Axis 4K Tested (P1428E)

Author: Ethan Ace, Published on Oct 29, 2014

[UPDATE August 2015: We recently updated firmware on this camera for an upcoming test, from 5.55.5.1 to the new 5.80.1. In doing so, WDR increased significantly, with shadowed areas more visible than previously tested. This October 2014 test has been updated inside.]

Two years ago, Axis declared the megapixel race over.

Now, they are among the first to release a 4K (8.3MP) camera. However, the question is simply: do we really need more pixels?

We bought an Axis P1428-E, to see what advantages and drawbacks it has compared to existing multi-megapixel cameras.

We tested it against an Arecont 10 MP, Bosch 5MP, and Axis' own high end 1080p model to see how it performs in multiple scenes and light levels.

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Comments (10)

Howdy! Fine addition to the chart with the expanded eye rows. Along the same lines, I was thinking it might be more than helpful to see a thumbnail of the original uncropped image in the chart, just to show the FOV's. What with all these different aspects and lens options possible... Whaddya think?

Jim:

I guess..all these compared model equipped with vary focol lens so the tester can adjust the FOV to same level to compare, and for bullet type..usually the lens cannot be changed...

Yup, they are probably vari-focal for the reason you state, but if all the sensors aspect ratio (active pixels) is not the same, then they must have different FOV's, I reckon. But of course you can make at least the HFOV's the same, so that the PPF(h) numbers in the closeups jive.

Still I think its good to see the individual FOV's (when different), just because it helps you gander what each camera would get you. In this here other topic about 1280H sensors and what-not, see toward the end where the two actual non-distorted FOV's are shown, one-two. I hadn't realized that the two FOV's were that different because when you size-up the 1280x720 to the 'xtra-wide' version of 1280H, instead of the 4:3, they seem pretty close.

The difference here is that there is no non-standard aspect ratio like 1280H. Cameras are mostly 16:9, with one 4:3 (the Arecont 10MP).

The 16:9 cameras are all set to the same field of view, which is the sample we provide above the comparisons.

They're all set to this within a tight margin. The Arecont AV10115, being a 4:3 resolution, adds to the vertical FOV only, both top and bottom (we center all the cameras vertically so the "horizon" matches).

Because of that, the Arecont's coverage area is larger vertically. Whether 4:3 or 16:9 is "best" is a separate discussion, and a topic we covered elsewhere. We match horizontal field of view because it's the right way to measure relative performance of the same coverage area.

Sir, I do and did agree with you its the right way to set the FOV's for the comparison, here:

But of course you can make at least the HFOV's the same, so that the PPF(h) numbers in the closeups jive.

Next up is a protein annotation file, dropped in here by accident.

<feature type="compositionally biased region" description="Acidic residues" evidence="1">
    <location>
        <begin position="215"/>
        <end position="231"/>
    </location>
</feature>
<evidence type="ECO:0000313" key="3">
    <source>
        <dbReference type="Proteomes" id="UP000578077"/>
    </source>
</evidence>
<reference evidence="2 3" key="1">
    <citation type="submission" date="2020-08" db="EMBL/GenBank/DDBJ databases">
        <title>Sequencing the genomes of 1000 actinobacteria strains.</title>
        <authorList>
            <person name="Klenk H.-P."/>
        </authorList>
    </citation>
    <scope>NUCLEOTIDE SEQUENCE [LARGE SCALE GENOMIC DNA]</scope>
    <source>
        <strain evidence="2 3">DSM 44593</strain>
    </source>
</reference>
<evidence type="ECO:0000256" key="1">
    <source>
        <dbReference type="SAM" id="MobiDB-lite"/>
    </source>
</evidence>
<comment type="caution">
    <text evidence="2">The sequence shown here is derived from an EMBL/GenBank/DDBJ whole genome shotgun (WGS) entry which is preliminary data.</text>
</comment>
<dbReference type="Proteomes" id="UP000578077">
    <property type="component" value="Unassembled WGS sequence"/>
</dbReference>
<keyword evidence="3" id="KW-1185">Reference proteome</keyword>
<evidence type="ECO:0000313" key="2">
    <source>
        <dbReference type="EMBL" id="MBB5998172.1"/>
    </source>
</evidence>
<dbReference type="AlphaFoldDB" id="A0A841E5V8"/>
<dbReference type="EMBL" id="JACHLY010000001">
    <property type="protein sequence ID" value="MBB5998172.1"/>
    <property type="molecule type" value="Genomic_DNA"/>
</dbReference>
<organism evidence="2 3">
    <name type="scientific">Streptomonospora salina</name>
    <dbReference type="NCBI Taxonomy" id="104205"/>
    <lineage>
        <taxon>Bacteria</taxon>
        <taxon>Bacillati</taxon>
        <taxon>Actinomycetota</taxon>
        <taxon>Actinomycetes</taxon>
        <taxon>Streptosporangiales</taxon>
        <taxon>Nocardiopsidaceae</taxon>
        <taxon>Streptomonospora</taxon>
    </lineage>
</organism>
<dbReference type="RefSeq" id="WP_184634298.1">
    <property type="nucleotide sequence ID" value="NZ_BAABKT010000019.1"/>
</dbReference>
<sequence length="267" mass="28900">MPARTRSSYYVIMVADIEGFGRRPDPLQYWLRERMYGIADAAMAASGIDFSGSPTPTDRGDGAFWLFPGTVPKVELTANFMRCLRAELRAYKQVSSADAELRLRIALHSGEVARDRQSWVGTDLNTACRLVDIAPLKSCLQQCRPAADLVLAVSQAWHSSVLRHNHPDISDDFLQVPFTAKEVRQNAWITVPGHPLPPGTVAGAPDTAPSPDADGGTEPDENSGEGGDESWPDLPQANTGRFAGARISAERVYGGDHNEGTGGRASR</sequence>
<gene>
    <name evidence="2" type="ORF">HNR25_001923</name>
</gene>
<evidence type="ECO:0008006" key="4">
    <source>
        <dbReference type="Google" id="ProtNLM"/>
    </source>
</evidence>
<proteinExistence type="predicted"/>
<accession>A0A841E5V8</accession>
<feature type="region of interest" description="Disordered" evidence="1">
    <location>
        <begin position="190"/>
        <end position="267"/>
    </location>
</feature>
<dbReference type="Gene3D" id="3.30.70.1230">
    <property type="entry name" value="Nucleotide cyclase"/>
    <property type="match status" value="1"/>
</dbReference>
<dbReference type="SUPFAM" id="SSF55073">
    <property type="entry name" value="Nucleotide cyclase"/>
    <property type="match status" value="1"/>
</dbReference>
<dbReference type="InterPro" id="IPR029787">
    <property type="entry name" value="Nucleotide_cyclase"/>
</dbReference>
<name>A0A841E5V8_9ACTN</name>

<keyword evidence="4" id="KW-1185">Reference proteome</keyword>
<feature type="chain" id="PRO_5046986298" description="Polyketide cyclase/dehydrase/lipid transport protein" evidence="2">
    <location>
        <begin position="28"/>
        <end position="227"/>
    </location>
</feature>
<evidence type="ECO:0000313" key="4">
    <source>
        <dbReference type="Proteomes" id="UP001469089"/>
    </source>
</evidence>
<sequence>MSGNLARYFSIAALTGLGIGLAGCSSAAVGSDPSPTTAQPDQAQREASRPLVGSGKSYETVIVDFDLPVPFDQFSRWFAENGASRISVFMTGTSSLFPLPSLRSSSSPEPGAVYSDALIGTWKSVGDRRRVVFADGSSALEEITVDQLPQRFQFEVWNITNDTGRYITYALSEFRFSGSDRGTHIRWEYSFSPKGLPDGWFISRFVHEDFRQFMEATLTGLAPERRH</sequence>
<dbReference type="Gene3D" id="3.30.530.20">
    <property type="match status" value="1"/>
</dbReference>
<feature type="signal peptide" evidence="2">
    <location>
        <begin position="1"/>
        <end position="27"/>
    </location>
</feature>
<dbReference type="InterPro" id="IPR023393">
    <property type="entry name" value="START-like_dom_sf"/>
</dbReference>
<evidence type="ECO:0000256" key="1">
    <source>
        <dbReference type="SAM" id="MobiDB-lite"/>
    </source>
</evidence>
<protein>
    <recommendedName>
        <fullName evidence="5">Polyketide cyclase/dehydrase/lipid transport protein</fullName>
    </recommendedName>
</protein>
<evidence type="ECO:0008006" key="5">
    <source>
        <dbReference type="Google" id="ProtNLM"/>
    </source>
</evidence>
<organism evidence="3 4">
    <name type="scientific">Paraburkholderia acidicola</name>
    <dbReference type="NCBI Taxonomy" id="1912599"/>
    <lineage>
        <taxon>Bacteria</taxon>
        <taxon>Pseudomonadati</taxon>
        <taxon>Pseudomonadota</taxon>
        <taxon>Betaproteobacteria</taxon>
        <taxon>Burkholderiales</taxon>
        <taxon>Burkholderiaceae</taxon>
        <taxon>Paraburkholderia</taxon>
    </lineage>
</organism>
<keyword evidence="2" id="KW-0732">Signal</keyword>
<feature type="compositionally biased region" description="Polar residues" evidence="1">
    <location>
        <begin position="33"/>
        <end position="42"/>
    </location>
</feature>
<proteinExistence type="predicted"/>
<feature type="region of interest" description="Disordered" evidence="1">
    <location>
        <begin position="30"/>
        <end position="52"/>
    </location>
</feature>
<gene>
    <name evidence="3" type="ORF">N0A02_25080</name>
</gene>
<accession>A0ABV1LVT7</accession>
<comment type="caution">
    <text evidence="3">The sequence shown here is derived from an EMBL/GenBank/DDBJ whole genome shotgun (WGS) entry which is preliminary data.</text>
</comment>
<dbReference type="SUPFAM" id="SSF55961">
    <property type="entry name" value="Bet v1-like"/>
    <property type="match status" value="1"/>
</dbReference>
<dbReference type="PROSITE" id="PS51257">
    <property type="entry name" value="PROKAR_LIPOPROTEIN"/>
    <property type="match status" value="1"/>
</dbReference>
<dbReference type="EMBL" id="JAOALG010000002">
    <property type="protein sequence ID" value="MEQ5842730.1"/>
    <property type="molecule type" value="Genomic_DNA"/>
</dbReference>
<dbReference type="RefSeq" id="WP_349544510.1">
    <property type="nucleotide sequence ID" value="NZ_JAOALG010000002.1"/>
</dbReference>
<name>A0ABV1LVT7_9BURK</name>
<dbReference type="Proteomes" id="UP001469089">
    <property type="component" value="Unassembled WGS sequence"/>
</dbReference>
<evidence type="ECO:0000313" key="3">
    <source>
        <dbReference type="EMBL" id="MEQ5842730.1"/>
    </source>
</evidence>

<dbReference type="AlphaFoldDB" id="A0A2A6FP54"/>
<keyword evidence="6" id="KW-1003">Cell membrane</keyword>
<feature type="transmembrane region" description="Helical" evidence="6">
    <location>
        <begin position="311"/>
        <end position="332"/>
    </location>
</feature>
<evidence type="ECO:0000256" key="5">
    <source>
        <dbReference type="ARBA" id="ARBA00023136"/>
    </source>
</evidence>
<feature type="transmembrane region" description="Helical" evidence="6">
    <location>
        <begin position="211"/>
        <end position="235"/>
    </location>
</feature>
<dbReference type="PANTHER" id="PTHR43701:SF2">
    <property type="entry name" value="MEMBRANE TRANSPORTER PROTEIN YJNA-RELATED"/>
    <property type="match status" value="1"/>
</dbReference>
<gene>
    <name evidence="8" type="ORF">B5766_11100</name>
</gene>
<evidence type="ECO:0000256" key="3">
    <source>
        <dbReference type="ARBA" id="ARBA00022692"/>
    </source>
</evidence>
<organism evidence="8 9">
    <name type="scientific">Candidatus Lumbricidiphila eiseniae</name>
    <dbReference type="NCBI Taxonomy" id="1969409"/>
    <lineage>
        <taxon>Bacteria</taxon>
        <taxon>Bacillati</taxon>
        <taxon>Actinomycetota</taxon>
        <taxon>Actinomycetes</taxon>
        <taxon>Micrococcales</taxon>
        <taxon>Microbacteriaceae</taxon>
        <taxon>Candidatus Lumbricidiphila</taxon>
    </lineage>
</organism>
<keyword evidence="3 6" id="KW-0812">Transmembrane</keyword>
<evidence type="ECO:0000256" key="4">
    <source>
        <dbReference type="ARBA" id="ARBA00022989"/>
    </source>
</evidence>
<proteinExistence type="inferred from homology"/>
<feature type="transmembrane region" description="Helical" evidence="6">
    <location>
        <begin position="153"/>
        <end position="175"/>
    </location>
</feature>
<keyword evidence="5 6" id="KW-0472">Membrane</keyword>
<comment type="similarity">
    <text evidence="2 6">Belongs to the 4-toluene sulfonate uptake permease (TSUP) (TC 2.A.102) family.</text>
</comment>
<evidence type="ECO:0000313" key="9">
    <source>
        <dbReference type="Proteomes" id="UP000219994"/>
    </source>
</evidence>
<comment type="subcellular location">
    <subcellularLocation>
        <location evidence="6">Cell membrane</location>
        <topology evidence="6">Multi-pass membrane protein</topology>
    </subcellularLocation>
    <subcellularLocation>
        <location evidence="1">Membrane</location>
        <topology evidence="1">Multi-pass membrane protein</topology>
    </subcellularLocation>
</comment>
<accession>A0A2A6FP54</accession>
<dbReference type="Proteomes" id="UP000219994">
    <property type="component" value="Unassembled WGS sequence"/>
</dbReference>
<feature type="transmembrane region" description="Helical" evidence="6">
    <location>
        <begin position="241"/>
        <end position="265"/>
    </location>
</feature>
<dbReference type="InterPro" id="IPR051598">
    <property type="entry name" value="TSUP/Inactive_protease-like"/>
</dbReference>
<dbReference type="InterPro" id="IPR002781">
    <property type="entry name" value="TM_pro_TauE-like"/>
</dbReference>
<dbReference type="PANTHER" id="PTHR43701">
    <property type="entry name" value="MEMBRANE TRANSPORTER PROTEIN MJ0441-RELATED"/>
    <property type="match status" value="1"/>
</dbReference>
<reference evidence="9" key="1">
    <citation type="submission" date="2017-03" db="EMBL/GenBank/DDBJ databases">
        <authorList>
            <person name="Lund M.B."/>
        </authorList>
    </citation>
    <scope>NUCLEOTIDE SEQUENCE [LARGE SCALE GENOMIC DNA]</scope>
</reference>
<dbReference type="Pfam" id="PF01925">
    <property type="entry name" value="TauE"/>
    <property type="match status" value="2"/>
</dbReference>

On the other hand if I was interested in buying the Arecont camera I would sure want to know that what its actual FOV was, wouldn't you? That's all I'm saying.

Back to the Axis: It would seem that this here is a 16:9 physical sensor. Or do you suppose its a 4:3 where 4MP of pixels are always dark?

Weak read levels for this report, not a good sign for 4K.

Last week, in the first 12 hours, Hikvision HDTVI had 600 reads. Yesterday, in the first 12 hours, H.265 chip had 500 reads.

Today, in the first 12 hours, Axis 4K had just 300.

[Btw, first week reads for Axis 4K are on target for ~3,000, far less than HDTVI or H.265 chip.]

This continues a trend we are seeing of weak interest in 4K and softening interest in Axis.

Excellent test Jon, and very clear, usable data. One remark and one question. The remark is that 4K has a premarket reputation for being expensive. Could that help account for the low interest so far? Question. I THOUGHT I had read that 4K is similar to HD in that everything in the system has to be 4K. Or is that just monitors? Could you clear that up a little. By the way, just my naked eye opinion, but the Bosch wins this round.

"I had read that 4K is similar to HD in that everything in the system has to be 4K"

That's a permutation of the argument Do Not Use Cameras With Higher Resolution Than The Monitor Displaying Them.

If the monitor is less than 4K, than you cannot see all the pixels of a 4K camera on screen at once. If the monitor is less than 1080p, you cannot se all the pixels of a 1080p camera, etc.

That said, if there is greater detail / better image quality, that will easily be seen when digitally zooming in, whether it is live or recorded. For example, in the comparison shown above, we have digitally zoomed in so you can 'see' the additional pixels and whether they make a difference.

As this is the first 4K camera model readily available, it cannot yet be compared to other 4K options."

Bosch also released the Dinion Ultra 8000 4K UHd camera.

We asked Bosch multiple times when and if it was shipping (recall they were the first to announce 18 months ago). Everytime for the last year, Bosch would say that another delay occurred. I am no sure if it is shipping yet. We will eventually do a 4K shootout with multiple vendors and will consider testing it then.

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